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Video transcript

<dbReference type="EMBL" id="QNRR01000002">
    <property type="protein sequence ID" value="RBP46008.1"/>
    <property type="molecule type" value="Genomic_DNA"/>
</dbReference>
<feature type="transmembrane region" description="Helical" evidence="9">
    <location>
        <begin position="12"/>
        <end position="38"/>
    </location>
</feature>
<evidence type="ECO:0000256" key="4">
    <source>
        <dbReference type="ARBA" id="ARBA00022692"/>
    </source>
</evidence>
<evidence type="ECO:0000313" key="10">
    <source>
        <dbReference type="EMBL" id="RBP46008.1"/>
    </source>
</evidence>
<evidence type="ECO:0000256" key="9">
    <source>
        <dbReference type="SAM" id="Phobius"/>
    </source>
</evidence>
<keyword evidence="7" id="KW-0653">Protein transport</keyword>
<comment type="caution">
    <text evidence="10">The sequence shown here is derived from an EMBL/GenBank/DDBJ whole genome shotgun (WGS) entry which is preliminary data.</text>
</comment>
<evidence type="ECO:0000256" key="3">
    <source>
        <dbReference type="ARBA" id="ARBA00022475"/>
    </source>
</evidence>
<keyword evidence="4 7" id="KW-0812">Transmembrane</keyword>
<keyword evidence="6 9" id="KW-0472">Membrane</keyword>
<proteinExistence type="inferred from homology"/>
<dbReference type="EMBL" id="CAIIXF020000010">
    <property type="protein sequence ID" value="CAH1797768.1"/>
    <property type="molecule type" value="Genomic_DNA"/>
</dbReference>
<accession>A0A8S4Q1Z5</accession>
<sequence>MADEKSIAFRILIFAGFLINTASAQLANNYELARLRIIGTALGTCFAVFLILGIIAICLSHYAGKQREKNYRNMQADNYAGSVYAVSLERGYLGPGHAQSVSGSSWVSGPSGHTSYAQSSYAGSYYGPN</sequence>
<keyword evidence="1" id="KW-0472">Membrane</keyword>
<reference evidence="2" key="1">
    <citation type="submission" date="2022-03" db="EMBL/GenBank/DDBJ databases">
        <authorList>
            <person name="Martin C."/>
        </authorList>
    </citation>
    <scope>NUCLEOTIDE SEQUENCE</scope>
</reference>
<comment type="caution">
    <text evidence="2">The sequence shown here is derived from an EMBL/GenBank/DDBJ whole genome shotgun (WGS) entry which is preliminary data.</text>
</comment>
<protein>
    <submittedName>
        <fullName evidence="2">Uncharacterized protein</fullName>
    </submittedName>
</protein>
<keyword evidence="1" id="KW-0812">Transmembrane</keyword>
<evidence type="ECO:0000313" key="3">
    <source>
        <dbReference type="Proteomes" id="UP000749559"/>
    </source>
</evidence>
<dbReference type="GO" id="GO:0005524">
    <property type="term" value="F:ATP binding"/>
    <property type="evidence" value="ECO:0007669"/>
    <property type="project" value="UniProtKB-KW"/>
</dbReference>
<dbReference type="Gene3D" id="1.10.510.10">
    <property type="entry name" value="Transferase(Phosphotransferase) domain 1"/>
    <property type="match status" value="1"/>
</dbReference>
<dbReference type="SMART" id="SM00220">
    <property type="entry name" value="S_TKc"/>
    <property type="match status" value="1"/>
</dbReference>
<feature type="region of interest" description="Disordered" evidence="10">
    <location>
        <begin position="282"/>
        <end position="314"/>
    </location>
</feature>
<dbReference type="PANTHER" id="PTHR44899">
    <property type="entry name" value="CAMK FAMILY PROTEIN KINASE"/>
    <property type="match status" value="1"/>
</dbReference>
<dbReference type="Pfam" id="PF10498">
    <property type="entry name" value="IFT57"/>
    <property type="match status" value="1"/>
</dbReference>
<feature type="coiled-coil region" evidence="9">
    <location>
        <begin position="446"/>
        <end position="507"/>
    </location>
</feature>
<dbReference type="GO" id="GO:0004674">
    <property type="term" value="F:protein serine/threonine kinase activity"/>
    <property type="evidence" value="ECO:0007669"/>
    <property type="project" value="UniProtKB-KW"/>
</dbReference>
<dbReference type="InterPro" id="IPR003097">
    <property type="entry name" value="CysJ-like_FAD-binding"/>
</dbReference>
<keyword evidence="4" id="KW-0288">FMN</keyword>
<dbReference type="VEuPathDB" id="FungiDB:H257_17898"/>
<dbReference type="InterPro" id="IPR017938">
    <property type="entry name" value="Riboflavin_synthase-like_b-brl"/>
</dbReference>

- [Voiceover] 1945 really represents the final throes of World War II. In Europe, you might remember, at the end of 1944, we have the Battle of the Bulge starting, which is an incredibly bloody battle. The U.S. forces, which kind of take the brunt on the Allied side, lose roughly 20,000 troops, but by January, they're able to break through and invade Germany. So as you go into early 1945, the Allies are on their march through Western Germany. Now if you go on the east, the Russians or the Soviets are also marching westward. By January of 1945, they're able to take Warsaw, and from there, they continue to march westward towards Berlin. Now the writing is on the wall at this point. The Allies look like they are going to win, and so they meet at Yalta, the major powers, to discuss what happens to Europe after World War II. What happens to Germany? Is it split up? What influence will the different Allied victors have in the different countries of World War II? So this is happening in Yalta in February of 1945. Let me write that down. That's in February. All the while this is happening, even though the writing is on the wall that the Allies are going to win the war, they weren't taking anything for granted. They wanted to absolutely force a surrender by the Axis powers in Germany in particular. So they continue to firebomb major cities of Germany, and firebombing is an incredibly devastating form of bombing, where you're literally trying to destroy the city, set the city on fire. The most notable of these cities that were firebombed were Hamburg and Dresden. The firebombing of Dresden, movies and books are written about it. The Nazis did also firebomb London, but that didn't have quite the same devastating effect as the Allied firebombing of Hamburg and Dresden, and actually of Tokyo and other Japanese cities, as we will see in a few minutes. But then everything really comes to a head in April of 1945. It's in April that as you can see, as you get into April and May, the Allies are able to essentially occupy major chunks of Germany. They're able to push Axis forces outside of Italy. They have effectively won. Mussolini gets captured and then gets executed. Soviets are able to take Berlin, and maybe most importantly, April 30th, Hitler commits suicide. So, Hitler commits suicide, and he's not the only one. Several other major leaders, Nazi leaders, commit suicide as we go into this period right over here. Essentially the war is won in Europe at this point, and that's made official on May 8th, May 8th, which is a good day to remember, known as VE Day, Victory in Europe, Victory in Europe Day. So the Allies have won in Europe, but everything is not over yet. World War II is still going on in the Pacific. So let's go down to the Pacific Theater. Starting the year in January, the Allies are able to take the Island of Luzon. In particular, they're able to take Manila. Then, as we go into February, they began the invasion of Iwo Jima, which is an incredibly bloody campaign. You have 70,000 marines invade the island verus 22,000 Japanese troops. On top of that you obviously have air, you have the Air Force involved, you have the Navy involved, but I guess what's even more mind-boggling, you have significant Allied deaths. You have 7,000 deaths on the Allied side, but even more amazing, out of the 22,000 Japanese soldiers that were defending Iwo Jima, 19,000 get killed. So 19,000 of 22,000 Japanese soldiers get killed. So you can imagine how bloody this is. And this picture, which is probably one of the most famous military photos ever taken, especially in the United States, this was taken of Marines storming a hill, storming a mountain in Iwo Jima. And just to imagine how bloody these things are. I just gave you some of the numbers. Even this photo, which is a real photograph, even this photo, where it looks like hey look, the Americans have at least taken this mountain or this hill right over here, even out of this photo, three of these Marines die in the next few days as they continue to try to take Iwo Jima or take the entire island. So you can imagine the Japanese were able to mount a ferocious defense of the island. They aren't able to fully take the island until we get into March. So by March, so maybe I'll say February to March you have the invasion of Iwo Jima. Now the whole time that this is happening, you have B-29s firebombing major cities in Japan, and especially Tokyo. So once again, these cities are really being destroyed. This is all-out war. But still the Japanese have not surrendered. So in April, actually April going into June, you have to remember April in Europe, this is when it was pretty much done with. Hitler commits suicide in April. But in April going into June of 1945, you have the Allied invasion of Okinawa, which once again, is an incredibly bloody campaign. You have above and beyond the tens of thousands of Japanese soldiers that get killed at Okinawa, you have tens and tens of thousands of civilians who get killed or commit suicide. So once again, this is all very unpleasant and very bloody. But we continue on, and still the Japanese have not surrendered. Although even in 1944, their navy is all but destroyed, but they're mounting this ferocious defense. In parallel to all of this, the Allies, especially the U.S., has had the Manhattan Project to develop nuclear weapons, and they decide to use them, Truman is now president, in order to accelerate the end of the war. And so in August 6th, they drop an atomic bomb on Hiroshima, essentially destroying that city. And it's interesting to read accounts of how the Japanese learned about it or what they didn't learn about it, obviously. Obviously no one was expecting bombs that could just obliterate a city, literally, in seconds. Still, there wasn't a surrender from the Japanese, and so, let me write this. This is August 6th, and so on August 9th, you have another atomic bomb dropped on Nagasaki. At the same time that this is happening, you have the Soviet Union invading Manchuria. You have the Soviet Union invading Manchuria, and so enough was enough. You have the Soviets who are now getting involved in the Pacific, the Americans seem to be able to literally destroy Japanese cities at will, and so on August 14, 1945, you have the Japanese surrender. Japanese surrender, and then this does not become truly official until September 2, 1945, which is called VJ Day, Victory in Japan Day. That marks the real end of World War II. Obviously, World War II ended at the end of April, May, officially early May in Europe, but now in early September it is officially ended in the Pacific as well. And the Allies are victorious.